For any enquiries or recommendations, email me at dontstayinside@gmail.com and I’ll get back to you.


Wicked Bears: Self-Titled EP

Wicked Bears started in Salt Lake City in September of 2015, when Casey Keele (bass/vocals) saw that he and Nick Fleming (guitar) were listening to Masked Intruder on Spotify. After talking about it, they decided to start a band that was similar, and recruited Ken Vallejos on the drums. Thus, Wicked Bears was born.

wicked bears EP coverAnchor Music News said Wicked Bears’ new EP sounds like something “straight out of Tony Hawk’s Pro Skater”. And I can’t help but agree. Instant nostalgia hits me and takes me back to my early teens when I play the self-titled EP. Back when the only genres I could differentiate between was pretty much pop, rock, country, rap and classical. I’m not entirely sure if they would like to be compared but hearing them gives me flashbacks to listening to blink-182 on my CD player. They are clearly draw influences from 90’s pop punk. The whole EP just feels to me like a revolution. Wicked Bears are joining the fight to bring back music that isn’t about being manufactured and clean. Every song on the EP makes me picture the guys rocking in an open suburban garage, but performing like they have a packed venue.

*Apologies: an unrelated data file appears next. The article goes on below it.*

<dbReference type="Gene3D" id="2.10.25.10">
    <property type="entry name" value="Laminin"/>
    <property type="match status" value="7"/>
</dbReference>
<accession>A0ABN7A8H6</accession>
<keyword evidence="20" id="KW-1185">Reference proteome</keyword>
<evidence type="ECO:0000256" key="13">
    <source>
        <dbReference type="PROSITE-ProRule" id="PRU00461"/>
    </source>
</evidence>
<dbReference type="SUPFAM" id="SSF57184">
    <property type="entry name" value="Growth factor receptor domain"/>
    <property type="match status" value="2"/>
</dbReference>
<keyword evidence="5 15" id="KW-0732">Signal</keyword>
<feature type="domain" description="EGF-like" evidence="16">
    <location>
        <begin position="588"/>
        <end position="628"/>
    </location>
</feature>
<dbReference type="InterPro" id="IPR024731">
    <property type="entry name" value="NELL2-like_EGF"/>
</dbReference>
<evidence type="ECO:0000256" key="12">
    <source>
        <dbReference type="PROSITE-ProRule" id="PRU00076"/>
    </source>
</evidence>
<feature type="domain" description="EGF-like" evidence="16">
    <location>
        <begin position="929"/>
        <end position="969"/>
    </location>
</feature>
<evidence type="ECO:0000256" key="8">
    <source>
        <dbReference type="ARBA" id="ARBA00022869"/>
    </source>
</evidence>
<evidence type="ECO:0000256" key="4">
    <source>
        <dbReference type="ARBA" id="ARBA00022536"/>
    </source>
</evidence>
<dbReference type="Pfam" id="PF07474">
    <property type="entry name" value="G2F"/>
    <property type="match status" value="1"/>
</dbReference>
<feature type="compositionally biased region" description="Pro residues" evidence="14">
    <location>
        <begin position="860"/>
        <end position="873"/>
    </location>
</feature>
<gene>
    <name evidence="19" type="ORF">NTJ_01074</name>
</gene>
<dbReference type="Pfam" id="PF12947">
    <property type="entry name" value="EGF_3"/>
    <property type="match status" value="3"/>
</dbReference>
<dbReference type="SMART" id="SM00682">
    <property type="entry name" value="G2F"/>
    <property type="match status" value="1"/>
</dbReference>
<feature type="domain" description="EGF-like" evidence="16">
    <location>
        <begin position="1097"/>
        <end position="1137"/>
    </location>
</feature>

When I was given the EP to listen to I honestly didn’t think I could fully enjoy it because I thought my days of listening to “rough around the edges” pop punk were behind me. I was wrong and I’ve listened to the whole track list multiple times. I definitely have my favourites (Do You Remember? and The Weekend) but all the tracks hold their own. In short, this is a fantastic EP and I wish every success to Wicked Bears. I look forward to hearing more and I hope it happens soon.

The new EP has been released by Hidden Home Records on April 30th and can be bought on CD HERE and on cassette HERE. You can also check out the EP on bandcamp HERE

For any enquiries or recommendations, email me at dontstayinside@gmail.com and I’ll get back to you.

These songs belong in movies: the pensive journey scene